A popular student at the private boarding school, he started the first campus radio station and was elected president of the class of 1954. “He was sort of the center of our class,” said his classmate and longtime friend Joan Walther.

Back home in Hampton, Va., however, Mr. White lived under Jim Crow laws and segregated public schools. When friends from boarding school gave him a ride home for winter break, they had to plot their trip carefully as an integrated group riding through the South.

“Once they got past a certain area, they couldn’t stop,” Walther recalled. The students made sure they had plenty of gas and plenty of food in their big old car, a former hearse nicknamed “Mehitable,” a Hebrew variant word for “God rejoices.”

At the 2000 WGBH Reunion with John MacKnight
At the 2000 WGBH Reunion with John McKnight

Mr. White, who often credited his experience at the Cambridge School as the foundation for his confidence and multimedia skills, worked at WGBH on popular public TV shows including Julia Child’s “The French Chef” and spent 27 years at Harvard University, where he retired from the Media Production Center.

A former longtime Cambridge resident, Mr. White died Nov. 9 in Miriam Hospital in Providence following a heart attack. He was 80 and lived in Providence….

Mr. White was in the studio audience for a WGBH show called “Folk Music USA” when he inquired about volunteer opportunities at the station and wound up with a new career. “I walked up to someone I knew who worked there, explained my background in television, and asked if they took volunteers,” he told Harvard Community Resource. “It was one of those ‘and the rest is history’ kind of jobs.”

He worked for WGBH for 15 years, holding various positions in production for shows including “Crockett’s Victory Garden,” “Say Brother,” and “The 10 O’Clock News.”

At the 2015 WGBH Reunion
At the 2015 WGBH Reunion, with Nancy Schuetz

 

After “The French Chef” ended, Mr. White gave a piece of Julia Child’s cutting board to his longtime friend Lou Greenstein, a culinary consultant and chef who appeared on the Boston television show “Good Day” for many years.

Mr. White and Greenstein first became acquainted as young men on the docks at Community Boating in Boston, where Mr. White was a longtime member.

“He was wonderful with people. He was a gentleman, as everybody should be a gentleman,” Greenstein said. He recalled that Mr. White was a favorite guest at the Greenstein family’s Thanksgiving table for several decades. Mr. White always brought deviled eggs to the party.

Sailing was one of Mr. White’s passions. He enjoyed skippering and sailing on what are known as Shields class boats in Newport, R.I., which he initially visited for the folk and jazz festivals…

“I wish I had 90 more years to do all the things I still want to do,” he said in the 1997 interview.

AAPB Makes Historical Public Media Content Available to the Public

From the American Archive of Public Broadcasting — 10/27/2015

In conjunction with UNESCO World Day for Audiovisual Heritage, WGBH and the Library of Congress are pleased to announce the launch of the American Archive of Public Broadcasting (AAPB) Online Reading Room.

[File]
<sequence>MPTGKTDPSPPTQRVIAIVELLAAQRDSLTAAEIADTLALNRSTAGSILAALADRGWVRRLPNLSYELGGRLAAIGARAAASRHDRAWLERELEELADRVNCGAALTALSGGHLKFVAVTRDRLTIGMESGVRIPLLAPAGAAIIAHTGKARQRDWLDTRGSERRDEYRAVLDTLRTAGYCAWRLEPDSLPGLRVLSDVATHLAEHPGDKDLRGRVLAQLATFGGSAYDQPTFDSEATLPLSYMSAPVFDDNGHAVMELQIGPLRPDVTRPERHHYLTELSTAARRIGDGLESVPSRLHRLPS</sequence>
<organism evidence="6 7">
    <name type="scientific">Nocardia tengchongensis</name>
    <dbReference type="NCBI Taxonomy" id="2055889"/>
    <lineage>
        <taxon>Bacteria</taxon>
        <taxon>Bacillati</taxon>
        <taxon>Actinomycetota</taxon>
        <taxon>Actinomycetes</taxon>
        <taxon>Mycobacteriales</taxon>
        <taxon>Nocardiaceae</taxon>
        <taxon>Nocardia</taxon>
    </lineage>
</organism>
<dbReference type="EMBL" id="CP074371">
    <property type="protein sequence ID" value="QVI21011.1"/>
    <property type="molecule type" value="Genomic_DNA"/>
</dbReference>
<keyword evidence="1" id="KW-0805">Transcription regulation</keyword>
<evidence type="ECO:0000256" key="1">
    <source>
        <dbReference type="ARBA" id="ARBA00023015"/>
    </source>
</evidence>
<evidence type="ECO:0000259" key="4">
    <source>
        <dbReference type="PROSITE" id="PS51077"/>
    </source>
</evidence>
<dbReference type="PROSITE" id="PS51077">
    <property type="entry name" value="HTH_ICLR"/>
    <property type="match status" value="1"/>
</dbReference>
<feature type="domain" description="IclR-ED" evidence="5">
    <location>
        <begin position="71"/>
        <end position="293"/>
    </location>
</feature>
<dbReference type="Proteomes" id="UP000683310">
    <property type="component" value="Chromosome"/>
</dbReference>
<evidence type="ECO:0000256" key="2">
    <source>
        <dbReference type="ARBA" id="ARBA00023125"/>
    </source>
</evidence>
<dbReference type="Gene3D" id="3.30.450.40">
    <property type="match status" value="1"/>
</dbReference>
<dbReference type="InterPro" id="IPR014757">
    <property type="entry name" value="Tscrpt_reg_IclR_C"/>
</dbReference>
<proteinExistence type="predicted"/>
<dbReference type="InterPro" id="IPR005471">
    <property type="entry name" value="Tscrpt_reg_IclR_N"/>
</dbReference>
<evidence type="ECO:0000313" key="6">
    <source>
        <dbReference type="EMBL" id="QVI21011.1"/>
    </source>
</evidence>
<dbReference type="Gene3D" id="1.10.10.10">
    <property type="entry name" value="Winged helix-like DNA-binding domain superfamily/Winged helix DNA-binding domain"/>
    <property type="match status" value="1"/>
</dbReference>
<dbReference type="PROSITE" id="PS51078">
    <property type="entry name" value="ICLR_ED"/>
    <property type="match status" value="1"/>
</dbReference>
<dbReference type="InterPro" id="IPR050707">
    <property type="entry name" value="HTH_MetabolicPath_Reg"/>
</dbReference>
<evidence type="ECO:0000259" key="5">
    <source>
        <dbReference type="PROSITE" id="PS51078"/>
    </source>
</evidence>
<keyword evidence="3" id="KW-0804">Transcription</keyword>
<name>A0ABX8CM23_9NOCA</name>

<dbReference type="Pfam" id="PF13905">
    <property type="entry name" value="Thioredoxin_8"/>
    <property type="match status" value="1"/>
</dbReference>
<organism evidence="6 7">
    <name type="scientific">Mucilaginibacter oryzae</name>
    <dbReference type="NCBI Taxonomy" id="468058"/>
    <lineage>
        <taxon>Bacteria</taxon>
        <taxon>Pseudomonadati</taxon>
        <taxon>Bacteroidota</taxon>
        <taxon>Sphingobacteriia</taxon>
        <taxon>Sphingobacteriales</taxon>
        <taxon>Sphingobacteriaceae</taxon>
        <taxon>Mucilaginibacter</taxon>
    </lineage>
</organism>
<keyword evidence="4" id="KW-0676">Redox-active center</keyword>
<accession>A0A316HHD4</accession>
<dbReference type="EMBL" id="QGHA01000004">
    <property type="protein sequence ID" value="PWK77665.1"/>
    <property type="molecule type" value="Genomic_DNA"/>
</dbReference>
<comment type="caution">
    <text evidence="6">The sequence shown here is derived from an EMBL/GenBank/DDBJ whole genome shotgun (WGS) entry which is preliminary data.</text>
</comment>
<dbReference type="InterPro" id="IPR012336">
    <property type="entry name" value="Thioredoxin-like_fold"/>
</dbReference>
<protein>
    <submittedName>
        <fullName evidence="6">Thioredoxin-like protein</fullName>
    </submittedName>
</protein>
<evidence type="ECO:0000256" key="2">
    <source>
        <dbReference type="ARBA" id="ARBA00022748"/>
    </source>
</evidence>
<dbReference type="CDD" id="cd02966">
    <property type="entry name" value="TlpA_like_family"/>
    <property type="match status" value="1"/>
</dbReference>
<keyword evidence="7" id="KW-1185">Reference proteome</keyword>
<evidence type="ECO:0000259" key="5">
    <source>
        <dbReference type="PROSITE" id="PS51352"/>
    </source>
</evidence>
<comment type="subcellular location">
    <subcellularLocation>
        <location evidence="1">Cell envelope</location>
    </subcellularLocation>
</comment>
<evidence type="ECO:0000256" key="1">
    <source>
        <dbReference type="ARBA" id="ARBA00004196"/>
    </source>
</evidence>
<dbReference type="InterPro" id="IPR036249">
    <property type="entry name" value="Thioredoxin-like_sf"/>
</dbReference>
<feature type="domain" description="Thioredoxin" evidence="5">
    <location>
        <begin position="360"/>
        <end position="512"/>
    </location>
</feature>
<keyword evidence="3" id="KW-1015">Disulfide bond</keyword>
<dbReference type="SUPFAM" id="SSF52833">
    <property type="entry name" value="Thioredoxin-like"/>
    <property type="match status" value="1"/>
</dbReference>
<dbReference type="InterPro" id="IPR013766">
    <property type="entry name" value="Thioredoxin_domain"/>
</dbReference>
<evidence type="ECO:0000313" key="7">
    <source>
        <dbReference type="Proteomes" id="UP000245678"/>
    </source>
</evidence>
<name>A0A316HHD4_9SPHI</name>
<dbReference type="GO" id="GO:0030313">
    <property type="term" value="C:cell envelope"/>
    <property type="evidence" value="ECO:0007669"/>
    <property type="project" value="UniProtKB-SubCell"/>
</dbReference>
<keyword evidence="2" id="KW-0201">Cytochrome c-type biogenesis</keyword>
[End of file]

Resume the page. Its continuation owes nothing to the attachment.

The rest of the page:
Screen Shot 2015-11-29 at 12.31.53 PMWith contributions from more than 100 public media organizations across the country, programs that for decades have gathered dust on shelves are now available to stream on the AAPB website. This rich collection of programs dating from the 1940s to the 2010s will help tell the stories of local communities throughout the nation in the last half of the 20th century and first decade of the 21st.

Initially launched in April 2015 with 2.5 million inventory records, the AAPB website has added nearly 7,000 audiovisual streaming files of historical content from public media stations across the country.  The Library of Congress, WGBH Boston and the Corporation for Public Broadcasting have embarked on an unprecedented initiative to preserve historical public television and radio programs of the past 70 years. This extraordinary material includes national and local news and public affairs programs, local history productions that document the heritage of our varied regions and communities, and programs dealing with education, environmental issues, music, art, literature, dance, poetry, religion and even filmmaking on a local level. The project ensures that this valuable source of American social, cultural and political history and creativity will be saved and made accessible for current and future generations.

Nearly 40,000 hours comprising 68,000 digital files of historic public broadcasting content have been preserved. On the website, nearly 7,000 of these American public radio and television programs dating back to the 1940s are now accessible to the public. These audio and video materials, contributed by more than 100 public broadcasting organizations across the country, are an exciting new resource to uncover ways that common concerns over the past half century have played out on the local scene. Users are encouraged to check back often as AAPB staff continue to add more content to the website. The entire collection of 40,000 hours is available for research on location at WGBH and the Library of Congress.

“The collective archives of public media contain an unparalleled audio and video record of the second half of the 20th century and the beginning of the 21st,” said WGBH Vice Chairman Henry Becton. “These treasures of our times aren’t available elsewhere and it’s essential that we preserve them and make them available as widely as possible.”

The Spirit of the Spirit: A WGBH remembrance

This entry is part 12 of 12 in the series The Don Hallock Collection

By Don Hallock — 8/8/2015

In 2000 I was hired by Montana Public Television to direct a PBS production of the Montana Summer Symphony. It was a sizable piece (outdoors, 13 cameras, and seven regional symphony orchestras – yes 7, in Montana!).